HUMAN TRAGEDY: Mom puts kids on sale

HUMAN TRAGEDY: Mom puts kids on sale – how low can society stoop, the buyers and the sellers, no social economic net in Bengal ?!!

FROM THE TELEGRAPH CORRESPONDENT

Malda, July 18: An impoverished tribal woman is searching for buyers for her children in one of the poorest villages in Malda district.

Myno Baske’s plight comes to light at a time the Centre is planning to introduce the food security law for the “really poor”. The central benefit is unlikely to reach those like Myno who are not on the BPL list, although she has a voter ID card.

Almost the entire Najarpur village knows that 50-year-old Myno has put her children up for sale. Neighbour Shiben Das, a labourer, said: “We try to help her. But everybody here is poor. She wants to sell her children. All of us know about it.”

Najarpur is one of the poorest of the 634 villages in Malda district. Almost all the poverty-stricken villages are concentrated in the Old Malda block.

Myno said she had nothing to give her children as meals other than boiled herbs and snails. The Baskes have been living for 20 years in a ramshackle hut of bamboo leaves in the midst of a mango orchard, 15km from Malda town.

Five years ago, Myno had lost her husband, and two years later, she sold her elder son, then aged 14.

“I got Rs 2,000 from a contractor. I had sold my son Rajesh to him. What could I do? I can’t feed my children. I don’t know where he is now,” said Myno.

Her younger son, 13-year-old Subhash, has been suffering from a “weakness”, unable to get up from bed for days at a stretch and Myno is determined to sell him, too, along with daughter Fulmati, who is 11.

“At least he will get food. He can’t get up from bed and is always drowsy. I somehow collect herbs that grow on the riverbank, and snails when I get them. We boil them for food. Even that we do not get everyday. ”

The proposed food law is supposed to be launched next April for a year in one-fourth — or 200 — of the country’s poorest districts or blocks. It is not clear if Najarpur will benefit just yet, but the rural body, the Muchia panchayat, which could have made a difference for Myno and her children, is indifferent.

Upa-pradhan Dulal Chaki said he could not help the Baskes because they did not have BPL cards. Asked why the card had not been issued, Chaki was silent.

District magistrate Pramol Kumar Samanta said he was shocked. “The government does not have dearth of funds. How can a woman sell her children for want of food. I am shocked that the family has been deprived so long. I will ask the BDO to visit the family,” said Samanta.

AND BETTER RESPUN

Poverty forces lady to put kids on sale – BPL cards only for the politically affiliated in Bengal ?!!

BY THE TELEGRAPH

Malda, July 18: A tribal widow who boils river herbs and snails for food but doesn’t have a BPL card to get government help has put her two children up for sale in a Malda village that is among the district’s poorest.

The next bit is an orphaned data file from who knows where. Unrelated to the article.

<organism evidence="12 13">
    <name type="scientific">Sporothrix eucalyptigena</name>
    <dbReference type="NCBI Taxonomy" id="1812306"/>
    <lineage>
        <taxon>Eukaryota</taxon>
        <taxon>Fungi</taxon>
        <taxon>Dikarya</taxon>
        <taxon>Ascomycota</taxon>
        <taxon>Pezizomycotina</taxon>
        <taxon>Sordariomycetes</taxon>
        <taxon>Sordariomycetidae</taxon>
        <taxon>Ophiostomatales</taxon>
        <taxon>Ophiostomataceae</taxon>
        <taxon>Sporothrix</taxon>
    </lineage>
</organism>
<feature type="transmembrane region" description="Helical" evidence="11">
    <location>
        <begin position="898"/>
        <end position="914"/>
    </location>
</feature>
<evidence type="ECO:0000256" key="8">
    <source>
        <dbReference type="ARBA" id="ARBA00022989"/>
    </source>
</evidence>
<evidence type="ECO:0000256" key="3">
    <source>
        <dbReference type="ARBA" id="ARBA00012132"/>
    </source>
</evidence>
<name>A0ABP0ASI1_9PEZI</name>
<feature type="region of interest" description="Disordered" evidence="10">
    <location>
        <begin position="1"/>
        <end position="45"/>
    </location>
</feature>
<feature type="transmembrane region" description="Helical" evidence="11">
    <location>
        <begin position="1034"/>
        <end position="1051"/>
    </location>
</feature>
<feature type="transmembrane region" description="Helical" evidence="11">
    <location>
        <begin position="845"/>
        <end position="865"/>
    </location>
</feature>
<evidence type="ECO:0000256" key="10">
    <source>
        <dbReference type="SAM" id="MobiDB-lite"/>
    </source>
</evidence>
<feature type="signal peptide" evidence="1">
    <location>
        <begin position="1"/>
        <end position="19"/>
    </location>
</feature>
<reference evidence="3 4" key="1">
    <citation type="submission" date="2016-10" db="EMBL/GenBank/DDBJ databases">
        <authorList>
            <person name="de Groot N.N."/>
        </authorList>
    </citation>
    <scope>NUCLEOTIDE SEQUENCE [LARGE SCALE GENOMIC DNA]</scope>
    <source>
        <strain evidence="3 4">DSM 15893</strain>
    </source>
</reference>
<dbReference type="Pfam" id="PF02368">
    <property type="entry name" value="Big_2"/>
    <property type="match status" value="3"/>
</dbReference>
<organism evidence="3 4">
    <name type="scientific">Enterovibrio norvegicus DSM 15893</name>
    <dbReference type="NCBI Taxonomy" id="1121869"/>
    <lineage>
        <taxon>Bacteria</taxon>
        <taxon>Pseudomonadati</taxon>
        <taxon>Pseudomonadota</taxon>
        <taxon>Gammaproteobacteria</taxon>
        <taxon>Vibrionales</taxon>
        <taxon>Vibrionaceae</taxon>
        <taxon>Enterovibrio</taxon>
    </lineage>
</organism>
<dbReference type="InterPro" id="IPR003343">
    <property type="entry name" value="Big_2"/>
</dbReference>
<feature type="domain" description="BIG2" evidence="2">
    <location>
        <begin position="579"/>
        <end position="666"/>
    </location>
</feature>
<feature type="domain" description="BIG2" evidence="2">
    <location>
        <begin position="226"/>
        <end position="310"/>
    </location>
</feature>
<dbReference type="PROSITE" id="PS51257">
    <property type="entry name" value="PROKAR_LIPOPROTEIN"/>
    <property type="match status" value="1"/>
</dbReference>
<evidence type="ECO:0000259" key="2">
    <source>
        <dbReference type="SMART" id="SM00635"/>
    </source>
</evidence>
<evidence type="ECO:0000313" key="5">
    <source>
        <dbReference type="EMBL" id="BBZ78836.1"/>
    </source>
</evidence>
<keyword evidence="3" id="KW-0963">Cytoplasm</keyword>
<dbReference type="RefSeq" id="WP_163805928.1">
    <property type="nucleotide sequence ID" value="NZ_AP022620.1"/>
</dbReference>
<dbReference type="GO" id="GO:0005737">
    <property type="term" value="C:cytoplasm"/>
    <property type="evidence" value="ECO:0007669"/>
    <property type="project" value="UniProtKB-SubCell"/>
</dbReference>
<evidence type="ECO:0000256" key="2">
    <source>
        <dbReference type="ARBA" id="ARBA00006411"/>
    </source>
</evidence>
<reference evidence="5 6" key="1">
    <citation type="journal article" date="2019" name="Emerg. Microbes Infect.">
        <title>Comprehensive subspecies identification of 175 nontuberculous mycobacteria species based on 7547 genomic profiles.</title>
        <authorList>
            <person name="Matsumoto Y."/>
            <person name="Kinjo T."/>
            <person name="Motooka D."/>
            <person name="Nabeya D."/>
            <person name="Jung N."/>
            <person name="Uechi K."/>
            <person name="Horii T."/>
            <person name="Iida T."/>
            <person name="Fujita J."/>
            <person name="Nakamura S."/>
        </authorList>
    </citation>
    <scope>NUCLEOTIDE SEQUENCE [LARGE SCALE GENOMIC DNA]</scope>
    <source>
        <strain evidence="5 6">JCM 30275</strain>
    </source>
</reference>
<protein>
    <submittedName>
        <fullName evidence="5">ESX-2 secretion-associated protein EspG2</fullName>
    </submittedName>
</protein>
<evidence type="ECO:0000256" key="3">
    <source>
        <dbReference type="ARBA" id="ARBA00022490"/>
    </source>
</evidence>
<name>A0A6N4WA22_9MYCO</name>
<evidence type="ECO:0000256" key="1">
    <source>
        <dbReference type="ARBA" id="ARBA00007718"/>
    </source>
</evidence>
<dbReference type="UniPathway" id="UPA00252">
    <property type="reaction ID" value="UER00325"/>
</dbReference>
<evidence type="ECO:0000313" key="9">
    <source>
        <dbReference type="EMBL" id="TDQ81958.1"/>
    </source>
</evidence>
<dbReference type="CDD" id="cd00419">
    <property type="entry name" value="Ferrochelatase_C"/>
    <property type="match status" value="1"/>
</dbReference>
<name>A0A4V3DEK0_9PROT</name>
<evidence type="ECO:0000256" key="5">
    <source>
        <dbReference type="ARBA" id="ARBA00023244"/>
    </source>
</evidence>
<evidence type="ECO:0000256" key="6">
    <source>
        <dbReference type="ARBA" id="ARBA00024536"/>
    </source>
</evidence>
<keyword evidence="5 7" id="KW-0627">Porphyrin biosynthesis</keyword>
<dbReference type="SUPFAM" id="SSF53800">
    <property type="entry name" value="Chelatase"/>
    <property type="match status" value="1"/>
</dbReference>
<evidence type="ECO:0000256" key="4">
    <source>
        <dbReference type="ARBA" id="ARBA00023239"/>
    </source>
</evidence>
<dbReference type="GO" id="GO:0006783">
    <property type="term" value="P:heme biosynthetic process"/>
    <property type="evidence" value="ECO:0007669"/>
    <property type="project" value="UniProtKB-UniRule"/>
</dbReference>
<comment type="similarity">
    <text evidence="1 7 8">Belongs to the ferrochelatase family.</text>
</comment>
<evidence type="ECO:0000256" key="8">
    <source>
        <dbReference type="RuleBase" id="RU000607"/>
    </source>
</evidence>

Shanty-dweller Myno Baske’s plight has come to light at a time the Centre is working to pass a food security law for the “really poor” — the benefits of which are unlikely to reach anyone without a BPL card.

The 50-year-old woman lives in a bamboo hut in Old Malda’s Najarpur, which is barely 15km from the flyover-studded Malda town but remains one of the poorest of the district’s 634 villages.

Dulal Chaki, the deputy chief of the local Muchia panchayat, said he could not help as the family did not have a BPL card. He was silent when asked why the card was not being issued despite Myno having a voter ID.

Five years ago, Myno had lost her husband, and two years later, she sold her elder son, then aged 14. “I got Rs 2,000 from a contractor. I had sold my son Rajesh to him. What could I do? I can’t feed my children. I don’t know where he is now. Nobody has come to our help, not even the panchayat,” said Myno.

Her younger son, 13-year-old Subhash, has been suffering from a “weakness”, unable to get up from bed for days at a stretch and Myno is determined to sell him, too, along with daughter Fulmati, who is 11.

“At least he will get food. He is always ill. I collect herbs that grow on the riverbank, and snails when I get them. We boil them for food. Even that is not available everyday. ”

All of Najarpur knows about Myno’s search for buyers. Neighbour Shiben Das, a labourer, said: “We try to help her. But everybody here is poor. We can’t feed them everyday. She wants to sell her children. All of us know about it.”

District magistrate Pramol Kumar Samanta expressed shock. “The government does not have a dearth of funds. How can a woman sell her children for want of food? I am shocked the family has been deprived so long. I will ask the BDO to visit the family,” said Samanta. The proposed food law is to kick in next April in a fourth — or 200 — of the country’s poorest belts.

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